Why do humans have an unexpected extra amount of energy and what is it for?

AdobeStock 261706134

Why humans have unexpected extra energy (and what it is for)

file 20230619 22241 oh4l8z.png?ixlib=rb 1.1
Shutterstock / Axel_Kock
Luis Ríos Frutos, Complutense University of Madrid

Metabolism is the set of transformations through which, from organic matter (food), water and oxygen, we build our body and generate energy for all vital processes. We expend energy when we exercise. But also when sleeping, maintaining and repairing the body. Or spending a pleasant afternoon reading: let's not forget that maintaining the brain "is difficult" for an adult 20 % of all your daily energy.

How humans obtain and expend energy has been the subject of discussion in the sciences and humanities. Even more so since it has been discovered that we have unexpected extra energy. Compared to other primates, we use more energy than might seem necessary given our physical characteristics.

Why do humans need that extra energy? And how do we get it?

One of the most exciting answers to both questions has to do with our biocultural nature.

The human energy paradox

During our evolution we have developed traits that differentiate us from our closest living relatives: we grow more slowly, we develop a larger brain, we reproduce more, we live longer and we are more resistant in physical exercise than chimpanzees, bonobos and gorillas.

These traits are energetically expensive, and making them possible throughout our lives is what has been called the human energetic paradox.

Until a few years ago, surprisingly no one had compared the total energy expenditure between humans and great apes. The first to do so was the experimental biologist Herman Pontzer, who proposed that Humans are metabolically “accelerated”. This means that the human lineage has experienced an acceleration in metabolic rate throughout evolution, providing energy for larger brains and faster reproduction without sacrificing organismal maintenance and longevity. Pontzer described it as the unexpected extra of human energy: we expend more energy per unit of mass than our closest relatives. And that is accompanied by a particularly accelerated metabolism.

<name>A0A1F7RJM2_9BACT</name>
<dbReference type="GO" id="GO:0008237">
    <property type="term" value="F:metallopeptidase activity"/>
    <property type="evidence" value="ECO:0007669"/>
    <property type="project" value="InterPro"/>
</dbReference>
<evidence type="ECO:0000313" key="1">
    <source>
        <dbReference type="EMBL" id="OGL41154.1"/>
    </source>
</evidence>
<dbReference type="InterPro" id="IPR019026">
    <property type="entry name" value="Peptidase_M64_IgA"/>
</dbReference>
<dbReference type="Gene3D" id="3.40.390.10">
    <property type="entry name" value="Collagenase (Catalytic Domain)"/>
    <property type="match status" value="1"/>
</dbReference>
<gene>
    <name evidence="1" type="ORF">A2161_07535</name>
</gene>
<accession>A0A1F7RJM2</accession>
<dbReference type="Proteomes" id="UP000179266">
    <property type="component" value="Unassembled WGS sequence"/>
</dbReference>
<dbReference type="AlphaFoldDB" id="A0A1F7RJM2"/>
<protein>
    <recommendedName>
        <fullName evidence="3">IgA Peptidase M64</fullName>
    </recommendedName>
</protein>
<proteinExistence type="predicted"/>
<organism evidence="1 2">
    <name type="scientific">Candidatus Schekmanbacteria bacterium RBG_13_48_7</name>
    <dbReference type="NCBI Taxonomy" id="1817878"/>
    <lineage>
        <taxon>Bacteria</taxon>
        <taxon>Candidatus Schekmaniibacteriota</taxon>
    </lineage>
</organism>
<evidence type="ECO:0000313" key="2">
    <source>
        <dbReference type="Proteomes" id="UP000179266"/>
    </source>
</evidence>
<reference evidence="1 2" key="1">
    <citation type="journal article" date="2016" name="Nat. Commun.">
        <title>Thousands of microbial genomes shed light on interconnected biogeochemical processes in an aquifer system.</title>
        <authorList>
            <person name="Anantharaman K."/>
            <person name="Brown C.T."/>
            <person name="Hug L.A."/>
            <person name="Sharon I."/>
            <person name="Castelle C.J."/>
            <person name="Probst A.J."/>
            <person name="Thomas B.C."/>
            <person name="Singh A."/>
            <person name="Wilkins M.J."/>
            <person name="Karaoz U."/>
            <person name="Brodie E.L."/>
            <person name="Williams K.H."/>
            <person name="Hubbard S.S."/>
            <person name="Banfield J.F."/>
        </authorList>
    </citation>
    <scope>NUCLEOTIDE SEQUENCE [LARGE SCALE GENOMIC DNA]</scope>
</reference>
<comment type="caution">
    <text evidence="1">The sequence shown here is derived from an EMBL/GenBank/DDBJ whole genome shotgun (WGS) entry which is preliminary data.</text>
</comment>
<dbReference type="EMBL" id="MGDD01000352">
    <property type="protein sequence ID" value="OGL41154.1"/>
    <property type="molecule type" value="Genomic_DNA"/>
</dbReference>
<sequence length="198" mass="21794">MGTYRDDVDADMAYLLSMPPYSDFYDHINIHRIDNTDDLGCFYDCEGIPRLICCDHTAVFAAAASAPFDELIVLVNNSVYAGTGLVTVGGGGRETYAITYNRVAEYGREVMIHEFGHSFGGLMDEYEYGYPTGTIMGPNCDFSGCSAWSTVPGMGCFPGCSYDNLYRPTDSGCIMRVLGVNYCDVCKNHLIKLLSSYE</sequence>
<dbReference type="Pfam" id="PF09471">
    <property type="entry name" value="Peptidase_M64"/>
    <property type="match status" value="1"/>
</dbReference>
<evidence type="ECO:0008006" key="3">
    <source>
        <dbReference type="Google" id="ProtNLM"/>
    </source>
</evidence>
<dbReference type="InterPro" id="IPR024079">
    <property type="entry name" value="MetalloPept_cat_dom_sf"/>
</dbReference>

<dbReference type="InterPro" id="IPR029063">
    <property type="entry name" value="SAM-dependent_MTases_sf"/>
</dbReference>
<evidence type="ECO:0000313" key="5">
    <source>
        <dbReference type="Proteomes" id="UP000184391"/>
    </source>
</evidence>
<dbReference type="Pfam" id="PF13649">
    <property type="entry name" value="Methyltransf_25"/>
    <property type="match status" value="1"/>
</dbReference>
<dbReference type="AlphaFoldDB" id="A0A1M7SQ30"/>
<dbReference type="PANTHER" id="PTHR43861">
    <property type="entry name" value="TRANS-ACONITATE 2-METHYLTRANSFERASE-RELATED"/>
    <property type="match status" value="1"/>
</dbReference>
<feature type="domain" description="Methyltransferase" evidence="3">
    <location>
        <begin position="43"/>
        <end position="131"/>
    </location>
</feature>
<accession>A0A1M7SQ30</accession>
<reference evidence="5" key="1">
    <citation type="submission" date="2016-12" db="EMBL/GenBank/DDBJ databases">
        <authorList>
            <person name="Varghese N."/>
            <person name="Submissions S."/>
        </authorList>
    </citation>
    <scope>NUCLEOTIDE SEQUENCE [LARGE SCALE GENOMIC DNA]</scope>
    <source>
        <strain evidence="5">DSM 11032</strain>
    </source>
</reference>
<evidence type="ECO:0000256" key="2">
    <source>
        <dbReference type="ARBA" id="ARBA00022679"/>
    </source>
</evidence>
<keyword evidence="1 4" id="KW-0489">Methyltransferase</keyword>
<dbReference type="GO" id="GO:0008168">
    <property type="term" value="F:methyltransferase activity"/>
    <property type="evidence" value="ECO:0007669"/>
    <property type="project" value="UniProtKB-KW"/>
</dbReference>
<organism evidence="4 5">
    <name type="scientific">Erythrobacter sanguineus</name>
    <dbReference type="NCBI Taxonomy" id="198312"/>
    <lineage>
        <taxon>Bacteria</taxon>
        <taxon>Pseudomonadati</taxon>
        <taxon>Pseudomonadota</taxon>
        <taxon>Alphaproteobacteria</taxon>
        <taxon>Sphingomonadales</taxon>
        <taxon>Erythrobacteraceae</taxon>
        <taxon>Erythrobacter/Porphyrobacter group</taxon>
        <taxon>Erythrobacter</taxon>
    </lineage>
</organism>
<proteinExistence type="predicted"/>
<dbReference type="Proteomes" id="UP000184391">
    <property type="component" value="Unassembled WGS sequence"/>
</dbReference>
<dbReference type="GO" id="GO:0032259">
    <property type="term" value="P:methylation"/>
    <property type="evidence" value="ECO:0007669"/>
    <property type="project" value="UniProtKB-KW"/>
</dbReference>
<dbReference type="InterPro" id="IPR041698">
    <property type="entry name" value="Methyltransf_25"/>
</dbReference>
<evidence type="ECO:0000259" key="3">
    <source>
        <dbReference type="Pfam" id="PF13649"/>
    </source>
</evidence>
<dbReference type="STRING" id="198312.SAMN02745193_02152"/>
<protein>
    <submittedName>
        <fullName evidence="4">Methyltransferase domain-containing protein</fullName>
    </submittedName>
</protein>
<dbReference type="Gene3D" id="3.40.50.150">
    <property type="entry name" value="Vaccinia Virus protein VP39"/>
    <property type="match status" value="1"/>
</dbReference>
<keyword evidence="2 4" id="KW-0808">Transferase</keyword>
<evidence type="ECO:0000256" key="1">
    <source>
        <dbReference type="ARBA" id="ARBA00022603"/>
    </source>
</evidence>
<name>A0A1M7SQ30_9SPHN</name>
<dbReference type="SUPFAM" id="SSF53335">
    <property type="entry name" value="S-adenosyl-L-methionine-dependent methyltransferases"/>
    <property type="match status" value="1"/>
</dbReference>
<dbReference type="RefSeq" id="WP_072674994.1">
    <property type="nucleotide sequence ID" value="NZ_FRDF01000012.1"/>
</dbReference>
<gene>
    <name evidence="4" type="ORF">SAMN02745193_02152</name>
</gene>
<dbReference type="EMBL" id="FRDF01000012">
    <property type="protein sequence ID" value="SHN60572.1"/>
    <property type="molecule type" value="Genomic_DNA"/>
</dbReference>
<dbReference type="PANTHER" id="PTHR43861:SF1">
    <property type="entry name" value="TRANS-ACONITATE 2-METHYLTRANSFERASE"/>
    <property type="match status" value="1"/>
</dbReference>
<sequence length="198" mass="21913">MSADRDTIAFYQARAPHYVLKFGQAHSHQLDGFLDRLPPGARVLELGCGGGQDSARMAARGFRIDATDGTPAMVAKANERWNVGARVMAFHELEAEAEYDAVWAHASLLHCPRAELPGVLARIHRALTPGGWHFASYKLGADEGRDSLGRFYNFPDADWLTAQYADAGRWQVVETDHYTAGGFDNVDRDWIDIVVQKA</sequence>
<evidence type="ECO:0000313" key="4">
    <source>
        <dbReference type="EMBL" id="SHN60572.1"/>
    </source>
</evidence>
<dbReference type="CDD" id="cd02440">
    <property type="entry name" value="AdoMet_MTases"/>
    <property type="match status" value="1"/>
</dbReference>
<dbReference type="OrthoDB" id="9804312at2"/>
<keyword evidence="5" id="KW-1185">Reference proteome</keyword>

The center is in the heart

If we follow the trail of energy expenditure, the path takes us directly to the heart, the organ that has embodied the essence of life throughout our history. It has always been the protagonist, since the prehistoric representation in the Pindal Cave in Asturias to today's emphasis on good heart health, to its weighing on the journey to the afterlife in ancient Egypt, or his transformation into a jaguar after death for the Amazonian Waorani.

The heart provides the entire body with the energy necessary for all physiological activity. We can quantify this supply with the cardiac output, which is the product of the amount of blood we pump in one heartbeat times the number of heartbeats per minute.

This flow has an approximate average value of five liters per minute. This way we maintain the circulation of raw materials (oxygen and nutrients) and waste (carbon dioxide, water) of our metabolism, which leads us to the human energy paradox. If compared to other great apes we are metabolically accelerated (we use more energy per unit of mass), we can expect that our cardiac output per unit of mass will also be greater.

One way to study it is by measuring the diameter of the “pipe” through which all the blood in a beat leaves the heart. From echocardiograms in living great apes we observe that our aorta is similar to that of gorillas, which can double our size. In fact, controlling for weight we have a larger aorta per unit of mass than gorillas. To feed our accelerated metabolism we have a higher cardiac output per unit of mass: a gorilla aorta in a human body.